How do people use products, systems and environments?
How can designers influence interaction?
How can we design for sustainable behaviour?
They’re quite broad concepts, and it’s a verbose tagline, but they pretty much describe what this blog’s about: understanding and influencing interaction, changing and shaping user behaviour, how it’s been done, could be done, and what the implications are, in product design, architecture, service design, software, and so on: pretty much any system with which a user interacts. The ‘sustainable’ element comes from finding a domain in which to apply the research usefully.
I’m Dan Lockton, a designer/engineer/researcher from the UK, and I started this site in 2005 (soon turning it into a blog) focusing on architectures of control, effectively covering the more coercive end of the behaviour-shaping spectrum, following on from research I did for my master’s degree (dissertation, 750k PDF). ‘Architectures of Control’ is a dramatic label — I adopted it from Lawrence Lessig — but as my research (and the site) expanded, fuelled by readers’ contributions and suggestions, it became clear that persuasion and guidance strategies were also very much worth including alongside those where absolute control is the intent.
Also, while most of the examples were fairly anti-user, generally serving some other entity against the user’s best interests, I saw no reason why these kinds of strategies necessarily needed to be used in such a negative way. There seemed plenty of potential to apply a similar kind of design thinking to behaviour change which would benefit the user directly, particularly in areas where a user’s interaction with a product or system has knock-on effects for society as well as the user him/herself.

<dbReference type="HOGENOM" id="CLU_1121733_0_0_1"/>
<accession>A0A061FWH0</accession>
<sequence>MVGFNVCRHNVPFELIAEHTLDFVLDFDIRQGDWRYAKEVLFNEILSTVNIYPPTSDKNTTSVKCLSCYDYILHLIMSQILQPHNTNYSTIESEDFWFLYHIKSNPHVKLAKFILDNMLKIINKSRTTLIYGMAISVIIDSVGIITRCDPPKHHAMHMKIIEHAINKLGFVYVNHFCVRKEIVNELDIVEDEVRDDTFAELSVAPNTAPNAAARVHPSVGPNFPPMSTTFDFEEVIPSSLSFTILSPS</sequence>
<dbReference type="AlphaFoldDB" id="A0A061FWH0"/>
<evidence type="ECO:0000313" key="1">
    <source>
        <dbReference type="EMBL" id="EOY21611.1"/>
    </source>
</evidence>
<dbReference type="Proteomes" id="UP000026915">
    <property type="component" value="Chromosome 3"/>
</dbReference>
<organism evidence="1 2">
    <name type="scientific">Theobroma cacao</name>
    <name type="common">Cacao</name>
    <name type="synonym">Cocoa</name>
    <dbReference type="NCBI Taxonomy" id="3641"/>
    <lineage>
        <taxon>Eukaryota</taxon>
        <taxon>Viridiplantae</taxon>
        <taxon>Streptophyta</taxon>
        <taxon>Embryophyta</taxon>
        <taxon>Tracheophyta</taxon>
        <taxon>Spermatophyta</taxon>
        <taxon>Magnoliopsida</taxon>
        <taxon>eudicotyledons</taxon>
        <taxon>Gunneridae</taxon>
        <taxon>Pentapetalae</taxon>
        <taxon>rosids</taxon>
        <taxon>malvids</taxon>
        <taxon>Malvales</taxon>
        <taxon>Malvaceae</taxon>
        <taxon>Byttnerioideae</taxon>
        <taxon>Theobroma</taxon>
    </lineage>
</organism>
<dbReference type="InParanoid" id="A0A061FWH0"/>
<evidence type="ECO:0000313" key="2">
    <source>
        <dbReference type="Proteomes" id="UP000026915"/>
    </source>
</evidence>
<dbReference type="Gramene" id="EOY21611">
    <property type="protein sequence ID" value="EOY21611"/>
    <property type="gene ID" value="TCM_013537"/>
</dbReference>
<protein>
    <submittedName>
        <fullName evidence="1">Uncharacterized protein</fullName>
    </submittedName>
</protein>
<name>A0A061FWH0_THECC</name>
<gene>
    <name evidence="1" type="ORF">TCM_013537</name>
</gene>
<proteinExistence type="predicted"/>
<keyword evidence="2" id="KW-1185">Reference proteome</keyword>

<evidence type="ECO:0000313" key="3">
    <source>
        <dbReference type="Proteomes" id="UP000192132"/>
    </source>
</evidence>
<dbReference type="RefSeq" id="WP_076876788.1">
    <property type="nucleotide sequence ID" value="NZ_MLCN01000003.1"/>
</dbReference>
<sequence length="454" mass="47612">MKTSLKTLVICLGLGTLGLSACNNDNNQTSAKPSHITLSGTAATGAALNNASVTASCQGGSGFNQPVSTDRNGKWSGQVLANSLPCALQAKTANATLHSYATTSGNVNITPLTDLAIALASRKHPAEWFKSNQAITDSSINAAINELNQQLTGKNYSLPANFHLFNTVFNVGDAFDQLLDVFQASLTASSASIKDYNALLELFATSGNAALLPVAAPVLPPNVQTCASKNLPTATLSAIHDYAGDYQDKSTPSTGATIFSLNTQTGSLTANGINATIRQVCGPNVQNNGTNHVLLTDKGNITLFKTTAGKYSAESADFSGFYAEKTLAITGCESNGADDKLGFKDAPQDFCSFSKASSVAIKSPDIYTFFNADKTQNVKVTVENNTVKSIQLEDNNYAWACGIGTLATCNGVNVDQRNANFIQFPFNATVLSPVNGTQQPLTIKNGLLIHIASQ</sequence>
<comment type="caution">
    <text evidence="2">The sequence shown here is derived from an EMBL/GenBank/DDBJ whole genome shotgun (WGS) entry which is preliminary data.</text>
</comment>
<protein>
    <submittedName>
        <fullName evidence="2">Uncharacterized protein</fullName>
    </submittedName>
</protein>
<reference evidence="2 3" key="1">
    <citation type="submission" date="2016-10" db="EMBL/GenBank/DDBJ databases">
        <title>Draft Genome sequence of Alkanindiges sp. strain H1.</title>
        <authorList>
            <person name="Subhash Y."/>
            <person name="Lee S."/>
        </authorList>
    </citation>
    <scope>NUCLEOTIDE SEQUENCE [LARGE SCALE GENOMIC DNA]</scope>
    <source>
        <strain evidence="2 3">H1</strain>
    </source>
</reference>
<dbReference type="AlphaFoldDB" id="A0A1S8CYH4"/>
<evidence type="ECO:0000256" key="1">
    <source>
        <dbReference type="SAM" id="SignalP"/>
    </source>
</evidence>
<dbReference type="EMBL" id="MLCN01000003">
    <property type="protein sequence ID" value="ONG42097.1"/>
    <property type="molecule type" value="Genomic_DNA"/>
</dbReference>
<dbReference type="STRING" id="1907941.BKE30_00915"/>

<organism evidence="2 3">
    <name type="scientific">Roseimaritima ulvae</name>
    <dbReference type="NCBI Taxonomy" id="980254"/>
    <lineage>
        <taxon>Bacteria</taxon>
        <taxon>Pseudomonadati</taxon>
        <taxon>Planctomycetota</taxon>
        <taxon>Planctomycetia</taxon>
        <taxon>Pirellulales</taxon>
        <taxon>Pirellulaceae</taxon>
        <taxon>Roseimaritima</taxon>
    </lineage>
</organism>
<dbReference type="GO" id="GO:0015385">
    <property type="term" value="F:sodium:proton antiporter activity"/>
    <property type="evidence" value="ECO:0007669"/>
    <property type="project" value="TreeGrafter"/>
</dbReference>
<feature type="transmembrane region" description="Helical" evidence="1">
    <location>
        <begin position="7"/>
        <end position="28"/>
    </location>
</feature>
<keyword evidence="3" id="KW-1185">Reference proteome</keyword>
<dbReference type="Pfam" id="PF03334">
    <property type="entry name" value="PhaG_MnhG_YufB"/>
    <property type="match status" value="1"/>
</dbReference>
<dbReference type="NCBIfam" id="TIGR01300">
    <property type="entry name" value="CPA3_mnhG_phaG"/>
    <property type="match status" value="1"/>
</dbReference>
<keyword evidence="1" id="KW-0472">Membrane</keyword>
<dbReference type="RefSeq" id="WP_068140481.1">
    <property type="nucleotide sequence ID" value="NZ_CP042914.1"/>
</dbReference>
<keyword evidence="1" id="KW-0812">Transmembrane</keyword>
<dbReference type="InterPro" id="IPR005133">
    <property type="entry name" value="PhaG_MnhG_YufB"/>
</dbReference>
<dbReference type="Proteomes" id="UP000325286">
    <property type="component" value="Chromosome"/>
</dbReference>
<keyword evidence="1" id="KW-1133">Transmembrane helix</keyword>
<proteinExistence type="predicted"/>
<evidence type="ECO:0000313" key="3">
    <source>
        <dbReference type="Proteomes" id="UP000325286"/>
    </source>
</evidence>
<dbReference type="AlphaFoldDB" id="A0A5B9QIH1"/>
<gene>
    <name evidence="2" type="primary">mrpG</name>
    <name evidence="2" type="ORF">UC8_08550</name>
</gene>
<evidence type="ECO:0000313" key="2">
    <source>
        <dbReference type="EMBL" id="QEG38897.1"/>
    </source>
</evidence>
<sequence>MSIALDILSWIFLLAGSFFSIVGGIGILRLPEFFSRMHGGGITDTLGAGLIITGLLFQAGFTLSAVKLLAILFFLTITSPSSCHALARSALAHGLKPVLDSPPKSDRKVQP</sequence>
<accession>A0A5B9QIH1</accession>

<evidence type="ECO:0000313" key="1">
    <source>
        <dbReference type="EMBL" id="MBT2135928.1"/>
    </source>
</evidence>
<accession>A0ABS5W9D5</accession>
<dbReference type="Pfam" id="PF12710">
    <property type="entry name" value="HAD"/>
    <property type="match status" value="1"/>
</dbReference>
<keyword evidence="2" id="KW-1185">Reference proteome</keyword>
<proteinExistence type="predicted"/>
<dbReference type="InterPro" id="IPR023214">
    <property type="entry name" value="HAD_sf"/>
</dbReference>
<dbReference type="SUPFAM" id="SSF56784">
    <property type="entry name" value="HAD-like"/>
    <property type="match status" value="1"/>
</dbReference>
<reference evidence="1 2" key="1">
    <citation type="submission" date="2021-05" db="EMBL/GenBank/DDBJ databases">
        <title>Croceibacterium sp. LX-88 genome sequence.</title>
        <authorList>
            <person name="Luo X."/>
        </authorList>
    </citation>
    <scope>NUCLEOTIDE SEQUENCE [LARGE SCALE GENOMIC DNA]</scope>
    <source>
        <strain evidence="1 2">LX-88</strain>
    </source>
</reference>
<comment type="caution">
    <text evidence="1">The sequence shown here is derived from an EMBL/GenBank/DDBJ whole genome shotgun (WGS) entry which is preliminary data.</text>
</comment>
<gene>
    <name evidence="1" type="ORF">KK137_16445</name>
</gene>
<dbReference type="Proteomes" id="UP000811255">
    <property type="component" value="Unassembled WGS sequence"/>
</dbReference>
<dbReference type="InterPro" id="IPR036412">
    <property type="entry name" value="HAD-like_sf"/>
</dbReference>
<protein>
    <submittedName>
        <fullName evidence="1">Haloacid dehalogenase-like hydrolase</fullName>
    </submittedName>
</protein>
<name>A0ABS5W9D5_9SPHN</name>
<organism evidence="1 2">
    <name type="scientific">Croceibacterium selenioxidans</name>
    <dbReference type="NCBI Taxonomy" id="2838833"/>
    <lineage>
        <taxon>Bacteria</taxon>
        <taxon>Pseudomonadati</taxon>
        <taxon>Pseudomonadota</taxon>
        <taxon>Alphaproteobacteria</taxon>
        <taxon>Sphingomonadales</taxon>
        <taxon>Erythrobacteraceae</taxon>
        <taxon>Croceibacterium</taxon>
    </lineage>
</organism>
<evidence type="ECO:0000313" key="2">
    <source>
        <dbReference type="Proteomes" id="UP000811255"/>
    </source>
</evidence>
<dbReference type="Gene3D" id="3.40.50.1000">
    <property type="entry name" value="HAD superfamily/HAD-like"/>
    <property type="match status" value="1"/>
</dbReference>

Based on this line of thinking, my research (now as a doctoral student) has evolved into using Design with Intent (DwI) approaches to tackle the environmental impact of consumer products: Design for Sustainable Behaviour. As part of this, I’m attempting to develop and test a method for suggesting appropriate DwI techniques based on a range of different intended target behaviours — many ‘encouraging sustainable behaviour’ problems have analogues in other fields, and finding ways of applying this thinking in different contexts could lead to useful solutions (some of which will be tested quantitatively as part of the PhD).
While the PhD focuses on the environmentally sensitive design applications of DwI, I am very much continuing to research and analyse the whole field of using design to influence and shape user behaviour, and the site will reflect this. I hope it will become a useful resource for interaction designers, product designers, sustainable engineers or indeed anyone else interested in or involved with behaviour change, as well as the relationships between technology and society in general.
Thanks for reading, and please feel free to get in touch (email@example.com) or leave a comment.